All You Need To Know About Qigong, The Ancient Art That Uses Energy To Heal

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Malini Mundle, 67, a Qigong practitioner and a member of Silver Talkies Social, who got attached to it in 2007 shares her experience with Qigong and highlights how it can be beneficial specifically for seniors. 

Are you aware of Chi Kung, also known as Qigong, that helps one to master the art of developing energy for health, vitality, longevity, mind expansion and spiritual cultivation which are a few of the key ingredients to active ageing? If not, here we are to make you aware of how this ancient Chinese healthcare modality involves the three treasures of an individual – form, energy and mind and increases the fitness in mind and body, develops vitality and enables curing stress along with various degenerative and chronic ailments. Although its origination is rooted back to 1122 BC, Qigong which means the work one does to cultivate energy over time has made a strong comeback at the beginning of the 21st century and has gained popularity over the recent past. Malini Mundle, 67, a Qigong practitioner who got attached to it in 2007 shares her experience with Qigong and highlights how it can be beneficial specifically for seniors.

How does Qigong work?

Chinese Medicine states that we fall sick for three reasons: deficiency of Chi or energy, blockages of the meridians or energy channels and Yin/Yang (outside-inside) imbalance or disharmony. When one practices Qigong, there is a substantial increase in the level of one’s Chi or energy that makes the immune system stronger. This naturally can heal many physical issues. Meditation associated with Qigong relaxes and recharges the energy and can act as a natural healer. Practicing Qigong frees the energy that accumulates inside the body enabling its natural flow thereby alleviating blockages. This balances the emotions, reduces stress, increases vitality, agility and flexibility and rejuvenates body, mind and spirit. Slowness, lightness, clarity, balance and calmness are the key qualities of Qigong.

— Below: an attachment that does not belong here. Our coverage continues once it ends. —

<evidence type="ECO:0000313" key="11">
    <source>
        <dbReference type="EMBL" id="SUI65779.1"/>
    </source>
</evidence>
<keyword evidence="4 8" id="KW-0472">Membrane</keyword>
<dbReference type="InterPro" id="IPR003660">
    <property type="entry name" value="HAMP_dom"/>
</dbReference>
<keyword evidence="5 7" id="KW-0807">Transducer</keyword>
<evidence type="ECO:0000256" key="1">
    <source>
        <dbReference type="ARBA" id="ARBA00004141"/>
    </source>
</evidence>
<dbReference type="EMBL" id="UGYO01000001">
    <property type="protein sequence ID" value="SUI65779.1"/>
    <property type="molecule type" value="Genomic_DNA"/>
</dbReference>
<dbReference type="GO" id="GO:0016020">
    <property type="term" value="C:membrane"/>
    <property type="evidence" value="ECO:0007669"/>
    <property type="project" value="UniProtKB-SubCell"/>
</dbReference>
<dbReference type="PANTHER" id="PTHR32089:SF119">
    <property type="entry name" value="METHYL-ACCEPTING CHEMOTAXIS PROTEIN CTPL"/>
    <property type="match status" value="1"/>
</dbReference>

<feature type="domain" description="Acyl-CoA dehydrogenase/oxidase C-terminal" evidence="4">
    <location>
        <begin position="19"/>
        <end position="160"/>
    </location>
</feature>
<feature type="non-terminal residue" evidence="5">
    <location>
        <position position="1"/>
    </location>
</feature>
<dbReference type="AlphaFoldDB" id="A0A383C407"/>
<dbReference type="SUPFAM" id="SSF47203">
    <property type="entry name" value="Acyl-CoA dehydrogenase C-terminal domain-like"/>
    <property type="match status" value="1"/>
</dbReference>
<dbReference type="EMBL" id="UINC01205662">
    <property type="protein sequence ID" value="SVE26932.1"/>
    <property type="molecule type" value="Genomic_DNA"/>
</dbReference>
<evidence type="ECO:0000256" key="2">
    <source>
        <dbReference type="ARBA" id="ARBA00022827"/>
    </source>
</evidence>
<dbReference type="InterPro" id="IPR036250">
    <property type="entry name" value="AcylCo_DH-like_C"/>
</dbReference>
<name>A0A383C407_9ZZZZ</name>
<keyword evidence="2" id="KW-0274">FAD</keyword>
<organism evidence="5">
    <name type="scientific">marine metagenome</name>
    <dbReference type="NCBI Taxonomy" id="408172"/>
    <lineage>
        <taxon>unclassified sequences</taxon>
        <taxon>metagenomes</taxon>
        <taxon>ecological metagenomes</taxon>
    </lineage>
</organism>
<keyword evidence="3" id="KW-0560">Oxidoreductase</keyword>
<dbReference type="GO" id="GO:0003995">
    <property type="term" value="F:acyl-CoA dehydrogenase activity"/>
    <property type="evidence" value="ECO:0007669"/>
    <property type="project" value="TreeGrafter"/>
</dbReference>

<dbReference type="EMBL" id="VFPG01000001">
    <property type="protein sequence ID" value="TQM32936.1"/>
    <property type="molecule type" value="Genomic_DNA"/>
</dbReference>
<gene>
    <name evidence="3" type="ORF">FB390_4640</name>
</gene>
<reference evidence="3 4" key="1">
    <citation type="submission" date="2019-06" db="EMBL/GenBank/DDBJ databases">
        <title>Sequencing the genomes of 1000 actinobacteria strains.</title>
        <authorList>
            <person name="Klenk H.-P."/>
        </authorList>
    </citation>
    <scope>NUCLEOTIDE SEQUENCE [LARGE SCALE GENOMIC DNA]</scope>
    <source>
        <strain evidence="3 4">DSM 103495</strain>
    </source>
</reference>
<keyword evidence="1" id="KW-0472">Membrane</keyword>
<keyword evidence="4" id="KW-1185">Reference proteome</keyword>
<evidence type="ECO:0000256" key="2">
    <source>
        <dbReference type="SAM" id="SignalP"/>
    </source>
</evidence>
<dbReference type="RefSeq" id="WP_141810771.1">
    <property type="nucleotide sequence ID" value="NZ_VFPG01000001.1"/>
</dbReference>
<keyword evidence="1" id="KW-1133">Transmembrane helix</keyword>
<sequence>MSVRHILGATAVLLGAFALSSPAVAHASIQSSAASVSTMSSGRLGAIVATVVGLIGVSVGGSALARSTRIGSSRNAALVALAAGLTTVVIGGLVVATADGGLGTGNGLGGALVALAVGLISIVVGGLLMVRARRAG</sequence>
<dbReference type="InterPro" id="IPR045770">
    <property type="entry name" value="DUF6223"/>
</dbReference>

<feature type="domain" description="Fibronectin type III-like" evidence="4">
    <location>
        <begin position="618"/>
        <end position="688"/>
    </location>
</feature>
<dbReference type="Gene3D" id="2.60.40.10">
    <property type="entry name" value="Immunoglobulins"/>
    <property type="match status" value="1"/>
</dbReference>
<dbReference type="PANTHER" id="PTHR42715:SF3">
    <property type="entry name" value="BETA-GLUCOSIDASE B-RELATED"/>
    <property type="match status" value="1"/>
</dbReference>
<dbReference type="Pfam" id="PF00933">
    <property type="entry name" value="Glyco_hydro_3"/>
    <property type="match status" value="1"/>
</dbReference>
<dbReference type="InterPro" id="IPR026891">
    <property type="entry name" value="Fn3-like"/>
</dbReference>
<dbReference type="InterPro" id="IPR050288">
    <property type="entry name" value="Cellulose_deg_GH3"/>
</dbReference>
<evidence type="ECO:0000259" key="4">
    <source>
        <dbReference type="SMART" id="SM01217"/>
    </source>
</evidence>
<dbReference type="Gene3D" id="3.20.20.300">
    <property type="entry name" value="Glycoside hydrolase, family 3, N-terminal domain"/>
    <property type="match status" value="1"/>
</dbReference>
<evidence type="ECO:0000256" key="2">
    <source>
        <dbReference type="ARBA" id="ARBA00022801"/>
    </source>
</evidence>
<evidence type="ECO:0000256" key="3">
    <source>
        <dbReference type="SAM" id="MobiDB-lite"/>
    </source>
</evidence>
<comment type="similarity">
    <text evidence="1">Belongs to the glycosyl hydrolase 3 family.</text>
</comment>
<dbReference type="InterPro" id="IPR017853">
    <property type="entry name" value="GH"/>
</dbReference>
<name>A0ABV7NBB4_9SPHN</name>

How and when is it done?

The five essential principles of Qigong include relaxation, concentration, meditation, harmony and breathing.

RELAXATION – Be soft and yielding. Exert no strength.

CONCENTRATION- Let the mind direct the movement.

MEDITATION – Balance the movements of the mind, the body and Chi

HARMONY – When thoughts and movements are in accord, you gain the power to feel.

BREATHING – Breathe naturally through the nose into the abdomen. With the abdomen relaxed, tranquility will prevail.

According to Mundle, significant improvements to health and well-being can be achieved after practicing Qigong for just a short time. During the meditative exercises, the energy flowing inside the body is felt. When all the channels are clear the energy will be very strong. Outside the body will feel soft, all the muscles and joints are relaxed, and this means that the inside is strong.

Mundle says: “Qigong is best practiced early in the morning or at sunset, preferably in the open, in a park where air and earth chi (energy) is abundant. There are no dietary restrictions though Qigong trains in balance and harmony in all aspects of life. Eating in moderation and mindfully and practicing on an empty stomach is good.”

Why Qigong is beneficial for seniors?

Here is why every individual above 60 must practice Qigong.